We will have more and more students enter our doors who may not know any or much of the English language. As teachers, we must get better at using translator sites. Google translator, Yahoo Babelfish, and Microsoft Bing Translator are 3 of the most commonly used translation sites. This link is a link to study done on the "Big 3". Although it shows Bing and Babelfish get better and better as the passage gets longer, I think we need to focus on the Spanish/English translation where Google wins almost every time. For now, I think I will continue to use Google Translate, but am interested to hear what sites you use and how much success you have.

Education vs. Employment

Simply a great, brief site for showing how education affects employment and salary later in life. Very easy to read and interesting. Not sure who would use it outside counselors and business teachers, but good information for all to know.

Tons of Biodiversity Sites!

I was going to try a few of these sites and recommend the best, but there are so many, I figured I would just post the whole linkful of sites and let you try what you want. Anyway, the link I am pasting below is a link to Ferlazzo's blog. In this blog, he makes a list of the best resources for learning about World Biodiversity Day with a focus on endangered species around the world. Hopefully, some of these sites are useful to science teachers. Enjoy!

Having Students Visit Multiple Sites and Research? Use this!

This website allows you to make a list of websites, videos, pictures, etc. and place them all in one spot. If you want students to use one or more of 5-10 or even 20 sites, put them all in a list and give your students the link to this list and they can go to the sites from there. Maybe you want them to do a webquest and visit each of 5 sites? Put it in a list and give them the link to the list and have them begin. Lots of possibilities.....maybe even just for you to keep track of your favorite websites. Enjoy and let me know if you use it and how it works!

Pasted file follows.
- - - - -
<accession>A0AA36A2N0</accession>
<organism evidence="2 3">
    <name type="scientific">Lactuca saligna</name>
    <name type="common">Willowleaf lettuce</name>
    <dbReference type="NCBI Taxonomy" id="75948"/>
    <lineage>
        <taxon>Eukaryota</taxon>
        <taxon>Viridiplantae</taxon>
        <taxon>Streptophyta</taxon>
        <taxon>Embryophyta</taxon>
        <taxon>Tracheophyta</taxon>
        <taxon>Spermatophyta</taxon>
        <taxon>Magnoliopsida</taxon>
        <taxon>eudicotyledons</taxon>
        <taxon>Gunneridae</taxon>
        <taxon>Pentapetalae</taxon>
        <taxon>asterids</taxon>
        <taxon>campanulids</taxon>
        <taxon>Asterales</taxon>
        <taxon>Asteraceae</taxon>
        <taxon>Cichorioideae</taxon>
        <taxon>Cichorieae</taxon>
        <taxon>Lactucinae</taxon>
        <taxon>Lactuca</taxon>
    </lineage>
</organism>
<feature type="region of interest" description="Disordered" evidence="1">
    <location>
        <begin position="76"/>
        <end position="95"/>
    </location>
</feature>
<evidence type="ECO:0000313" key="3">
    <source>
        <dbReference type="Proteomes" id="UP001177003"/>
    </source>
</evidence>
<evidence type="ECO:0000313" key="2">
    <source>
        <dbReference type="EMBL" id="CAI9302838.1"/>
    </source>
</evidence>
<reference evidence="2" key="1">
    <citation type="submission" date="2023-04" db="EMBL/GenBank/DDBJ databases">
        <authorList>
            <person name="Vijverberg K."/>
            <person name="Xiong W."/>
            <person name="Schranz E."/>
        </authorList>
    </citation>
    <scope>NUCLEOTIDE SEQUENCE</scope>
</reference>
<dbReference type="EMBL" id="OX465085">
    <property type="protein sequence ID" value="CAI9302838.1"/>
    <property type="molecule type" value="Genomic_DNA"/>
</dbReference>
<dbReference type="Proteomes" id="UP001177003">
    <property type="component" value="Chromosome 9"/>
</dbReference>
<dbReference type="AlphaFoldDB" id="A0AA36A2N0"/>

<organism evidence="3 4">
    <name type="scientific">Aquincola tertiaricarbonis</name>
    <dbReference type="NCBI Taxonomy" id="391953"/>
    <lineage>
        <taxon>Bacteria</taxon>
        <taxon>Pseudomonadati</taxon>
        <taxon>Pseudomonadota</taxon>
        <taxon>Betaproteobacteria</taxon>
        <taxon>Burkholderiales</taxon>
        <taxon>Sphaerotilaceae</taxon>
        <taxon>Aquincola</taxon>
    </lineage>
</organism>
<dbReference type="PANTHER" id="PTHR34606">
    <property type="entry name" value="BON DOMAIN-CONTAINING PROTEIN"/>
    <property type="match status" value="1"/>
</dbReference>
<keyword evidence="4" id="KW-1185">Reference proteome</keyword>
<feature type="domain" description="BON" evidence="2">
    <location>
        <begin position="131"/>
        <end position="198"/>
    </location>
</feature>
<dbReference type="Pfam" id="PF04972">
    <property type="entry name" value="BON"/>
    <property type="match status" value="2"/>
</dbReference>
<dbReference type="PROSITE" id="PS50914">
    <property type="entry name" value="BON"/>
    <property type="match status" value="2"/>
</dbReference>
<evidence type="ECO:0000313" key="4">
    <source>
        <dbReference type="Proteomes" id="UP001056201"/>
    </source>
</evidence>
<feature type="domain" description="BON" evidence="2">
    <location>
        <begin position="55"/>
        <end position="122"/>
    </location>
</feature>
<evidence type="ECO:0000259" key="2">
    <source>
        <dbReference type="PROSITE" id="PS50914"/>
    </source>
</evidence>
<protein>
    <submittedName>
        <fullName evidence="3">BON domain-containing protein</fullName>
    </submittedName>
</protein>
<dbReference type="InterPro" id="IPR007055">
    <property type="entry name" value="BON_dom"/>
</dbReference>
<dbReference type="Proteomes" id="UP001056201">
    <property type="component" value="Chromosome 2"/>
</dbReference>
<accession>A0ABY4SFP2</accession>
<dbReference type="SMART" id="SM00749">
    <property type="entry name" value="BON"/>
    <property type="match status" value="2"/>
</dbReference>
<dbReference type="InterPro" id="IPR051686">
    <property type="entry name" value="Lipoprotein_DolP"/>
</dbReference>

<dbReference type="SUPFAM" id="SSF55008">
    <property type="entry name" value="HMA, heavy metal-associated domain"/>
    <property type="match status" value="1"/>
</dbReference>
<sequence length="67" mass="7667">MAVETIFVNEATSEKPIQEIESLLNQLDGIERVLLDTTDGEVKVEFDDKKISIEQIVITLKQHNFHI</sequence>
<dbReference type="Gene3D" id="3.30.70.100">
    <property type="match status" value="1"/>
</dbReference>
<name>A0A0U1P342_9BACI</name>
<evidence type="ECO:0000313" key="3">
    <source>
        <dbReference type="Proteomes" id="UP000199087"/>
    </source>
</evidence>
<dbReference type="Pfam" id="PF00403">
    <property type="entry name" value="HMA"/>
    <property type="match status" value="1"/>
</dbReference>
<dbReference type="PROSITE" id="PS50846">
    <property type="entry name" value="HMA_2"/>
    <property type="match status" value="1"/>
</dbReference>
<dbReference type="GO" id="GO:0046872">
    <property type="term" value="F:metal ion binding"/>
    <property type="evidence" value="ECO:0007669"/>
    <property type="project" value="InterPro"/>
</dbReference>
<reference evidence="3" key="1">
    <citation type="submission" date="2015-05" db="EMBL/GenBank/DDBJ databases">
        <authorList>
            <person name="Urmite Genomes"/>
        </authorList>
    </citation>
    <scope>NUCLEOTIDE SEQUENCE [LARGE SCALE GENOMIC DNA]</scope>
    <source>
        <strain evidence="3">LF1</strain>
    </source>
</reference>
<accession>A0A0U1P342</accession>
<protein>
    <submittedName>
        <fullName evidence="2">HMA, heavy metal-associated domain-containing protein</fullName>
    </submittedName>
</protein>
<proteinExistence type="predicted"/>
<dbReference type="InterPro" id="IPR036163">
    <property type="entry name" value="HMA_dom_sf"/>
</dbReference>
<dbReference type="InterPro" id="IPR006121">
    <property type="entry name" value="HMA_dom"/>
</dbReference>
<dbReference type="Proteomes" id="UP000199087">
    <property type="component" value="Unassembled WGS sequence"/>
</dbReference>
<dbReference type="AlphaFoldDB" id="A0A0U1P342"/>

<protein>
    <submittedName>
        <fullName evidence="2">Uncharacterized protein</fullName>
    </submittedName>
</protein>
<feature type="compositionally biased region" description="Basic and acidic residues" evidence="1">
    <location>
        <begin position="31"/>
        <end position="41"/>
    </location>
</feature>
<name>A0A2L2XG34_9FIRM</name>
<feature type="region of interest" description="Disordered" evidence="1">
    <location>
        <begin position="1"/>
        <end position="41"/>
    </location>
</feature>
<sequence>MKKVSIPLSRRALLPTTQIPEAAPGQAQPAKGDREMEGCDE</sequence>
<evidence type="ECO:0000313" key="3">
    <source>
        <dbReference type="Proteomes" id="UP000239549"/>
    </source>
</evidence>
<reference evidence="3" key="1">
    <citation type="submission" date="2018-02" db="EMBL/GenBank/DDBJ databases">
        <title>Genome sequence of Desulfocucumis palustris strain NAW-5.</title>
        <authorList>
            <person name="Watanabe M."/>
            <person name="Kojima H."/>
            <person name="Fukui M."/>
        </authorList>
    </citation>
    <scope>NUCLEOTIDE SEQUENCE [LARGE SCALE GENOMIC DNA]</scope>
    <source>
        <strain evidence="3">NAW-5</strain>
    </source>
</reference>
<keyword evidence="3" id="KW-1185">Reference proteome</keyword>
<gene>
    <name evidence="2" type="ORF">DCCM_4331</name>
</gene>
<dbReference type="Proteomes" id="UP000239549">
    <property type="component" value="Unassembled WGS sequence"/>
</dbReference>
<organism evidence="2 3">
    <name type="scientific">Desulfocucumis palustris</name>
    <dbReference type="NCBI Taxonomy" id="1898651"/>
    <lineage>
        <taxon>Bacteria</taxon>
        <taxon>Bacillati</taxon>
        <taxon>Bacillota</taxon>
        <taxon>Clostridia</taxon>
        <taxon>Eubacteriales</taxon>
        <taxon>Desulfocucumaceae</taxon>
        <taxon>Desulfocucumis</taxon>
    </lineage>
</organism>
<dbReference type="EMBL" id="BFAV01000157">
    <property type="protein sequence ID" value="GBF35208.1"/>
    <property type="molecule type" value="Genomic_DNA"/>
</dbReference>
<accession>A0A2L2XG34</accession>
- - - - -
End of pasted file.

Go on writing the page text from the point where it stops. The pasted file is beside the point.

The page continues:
What if the World had just 100 People?

I have used the Village of 100 video in my Life Skills class before when talking about diversity and tolerance, but the video and stats are getting out of date. Here are some newer sites that might be better, yet still show basically the same thing. I will likely use some of these next year when talking about Diversity and Tolerance. has video that has been updated for recent stats USAtoday site is about our country if reduced to 100 people. Interesting stats and article. This site has posters/graphics of similar stats.

Want to show just part of a Youtube clip?

And you don't like the words, graphics, etc that are below your video and to the side? Well, Tube Chop may be for you. I just tried it out and chopped up a Youtube clip (not educational, just one of my favorite clips) and it worked great:

I have not tested the site at school to see if the TubeChop site can be viewed at schools, but you can definitely use it on your school computer and play it on your school computer to the class. I see this being a great site for some long Youtube educational videos where parts are good and parts are not so good. I am definitely going to use this site next year!

Original Tube Chop website:

Sites where students can Write and Post Book Reviews

For language arts teachers who have students read books and then write reviews, a couple of these sites might be for you. You could still read their reviews and give them grades, but these sites can give your students a bigger (worldwide?) audience. Also, some of these sites might see their preferences and suggest future books for them to read. Give it a try and tell me what you think!

Sites to learn about the Oil Spill

These links will likely change over the summer, but if you want to start the new school year learning something about the oil spill, you might want to try these sites. Hopefully, the oil spill will be "old news" by September, but I have a feeling that we will be talking about this oil spill for many years to come.

Blog site with many links about oil spill: